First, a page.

Let’s start with what I like about the new labels. I like that they use colour coding. Much like the stop-light system they’ve used in the past: red means a high amount of an undesirable nutrient (more on this to follow), orange means borderline high, and green means “healthy”. I like that they’ve focused on only a few nutrients so as to keep things simple: calories, fat, saturated fat, sugar, and salt (oddly not sodium, although I presume that this is what they actually mean). Are these the nutrients I would choose. I don’t know. Probably not. I would like to see some positive nutrient featured. How about telling us the fibre up-front? Or unsaturated fats? Also, call me crazy but haven’t we already come to the conclusion that saturated fats aren’t necessarily unhealthy? Personally, I tend to pay very little attention to the fat content these days. If there’s trans-fat I’m out, but pretty much anything else is fair game provided the food is a good source of other nutrients and the total calorie content is reasonable. I also think that we would be much better off focusing on ingredients rather than nutrient panels. It’s easy for food manufacturers to remove “bad” things and add “good” things to manipulate their highly-processed food into appearing healthy on the basis of the nutrition facts panel. Oops… I was supposed to be focusing on what I like about the packaging. Back to it… I like that the numbers are large and that both grams and percent daily value are noted.

Now, what I don’t like. I don’t like how it’s arranged. The way that the number of servings is noted after the 30 g serving quantity make it appear as if you get 16 servings from 30 g, rather than each serving being 30 g. I also find the note about the 100 g and typical servings at the bottom confusing. Maybe it’s just me. But, maybe not. I think that front-of-packaging labelling needs to be extremely clear. I also don’t like the quantities that the ratings are based on. For one thing, the percentages are meant to be universal but the recommendations for women are based on 2, 000 calories a day, 2, 500 for men. Are the percentages based on men or women or an average of both? This is one reason I hate percent daily values. I also think that those calorie counts are quite high for most people. Obviously everyone’s different but based on predominantly sedentary lifestyles I think that they should probably lower these amounts (if they insist on using the %DV). I also question the recommended amounts used for things like sodium. Food packaging labels (and these are no exception) always use 2, 400 mg even though the recommended maximum is 2, 300 mg for a healthy adult. I also wonder how they came to the conclusion that 5.1 g of sugar (at 6%) is high. Yes, ideally, we would all be consuming cereals without any sugar but 5 grams is only slightly over a teaspoon and the rule-of-thumb I’ve always told people in regards to cereals is to stick to single digits. Considering that accepted nutrient guidelines for sugar have yet to be developed I’m not sure that it’s advisable to include this information of the front-of-package labelling. Another issue is that the labelling is voluntary, making it difficult to easily compare foods.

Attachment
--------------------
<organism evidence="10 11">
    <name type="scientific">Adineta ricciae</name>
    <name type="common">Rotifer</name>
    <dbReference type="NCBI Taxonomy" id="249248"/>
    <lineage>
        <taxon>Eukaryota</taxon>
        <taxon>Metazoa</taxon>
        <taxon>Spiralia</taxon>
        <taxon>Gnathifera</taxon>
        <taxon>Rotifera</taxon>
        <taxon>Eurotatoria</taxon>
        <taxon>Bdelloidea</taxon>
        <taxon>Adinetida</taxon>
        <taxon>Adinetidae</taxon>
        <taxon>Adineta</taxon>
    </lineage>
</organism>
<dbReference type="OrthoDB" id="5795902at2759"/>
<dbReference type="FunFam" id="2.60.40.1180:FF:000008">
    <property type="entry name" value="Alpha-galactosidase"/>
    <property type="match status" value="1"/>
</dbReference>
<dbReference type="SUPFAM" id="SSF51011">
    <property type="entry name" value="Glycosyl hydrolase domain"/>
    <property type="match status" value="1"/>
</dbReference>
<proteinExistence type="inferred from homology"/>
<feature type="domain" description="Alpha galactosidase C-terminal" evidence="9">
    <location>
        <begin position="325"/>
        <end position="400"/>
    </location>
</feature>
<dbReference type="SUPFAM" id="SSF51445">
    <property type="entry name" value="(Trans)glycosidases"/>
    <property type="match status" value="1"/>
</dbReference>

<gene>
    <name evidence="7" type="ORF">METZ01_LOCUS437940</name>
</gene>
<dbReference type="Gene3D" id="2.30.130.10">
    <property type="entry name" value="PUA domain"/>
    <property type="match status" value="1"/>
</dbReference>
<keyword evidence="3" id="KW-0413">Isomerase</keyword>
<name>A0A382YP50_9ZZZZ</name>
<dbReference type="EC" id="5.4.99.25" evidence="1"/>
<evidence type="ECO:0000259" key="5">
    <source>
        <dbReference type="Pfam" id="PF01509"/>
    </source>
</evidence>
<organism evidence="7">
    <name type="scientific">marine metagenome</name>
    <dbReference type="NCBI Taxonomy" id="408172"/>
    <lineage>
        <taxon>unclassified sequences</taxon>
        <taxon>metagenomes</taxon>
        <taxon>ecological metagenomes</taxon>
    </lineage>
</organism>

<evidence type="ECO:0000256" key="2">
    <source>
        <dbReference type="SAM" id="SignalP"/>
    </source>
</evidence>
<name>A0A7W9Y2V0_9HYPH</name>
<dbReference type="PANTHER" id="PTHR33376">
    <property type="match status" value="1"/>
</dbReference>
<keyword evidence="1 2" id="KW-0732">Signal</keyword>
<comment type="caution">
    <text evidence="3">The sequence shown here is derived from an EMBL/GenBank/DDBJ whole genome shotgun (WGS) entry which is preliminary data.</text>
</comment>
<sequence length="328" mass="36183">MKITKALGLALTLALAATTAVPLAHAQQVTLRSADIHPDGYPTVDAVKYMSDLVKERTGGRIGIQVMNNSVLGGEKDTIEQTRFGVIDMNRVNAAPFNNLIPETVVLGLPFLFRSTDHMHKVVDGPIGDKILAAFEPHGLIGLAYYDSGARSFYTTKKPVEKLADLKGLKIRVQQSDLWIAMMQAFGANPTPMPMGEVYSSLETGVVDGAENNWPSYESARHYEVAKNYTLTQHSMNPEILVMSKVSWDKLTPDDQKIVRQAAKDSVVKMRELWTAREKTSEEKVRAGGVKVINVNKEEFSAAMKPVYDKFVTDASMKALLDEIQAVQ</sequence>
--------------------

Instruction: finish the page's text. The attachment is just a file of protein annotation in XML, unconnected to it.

Kudos to the UK for getting this started. Hopefully, after the voluntary roll-out has occurred, the labelling will be improved and will be made mandatory for all packaged foods and then the rest of the world will follow suit.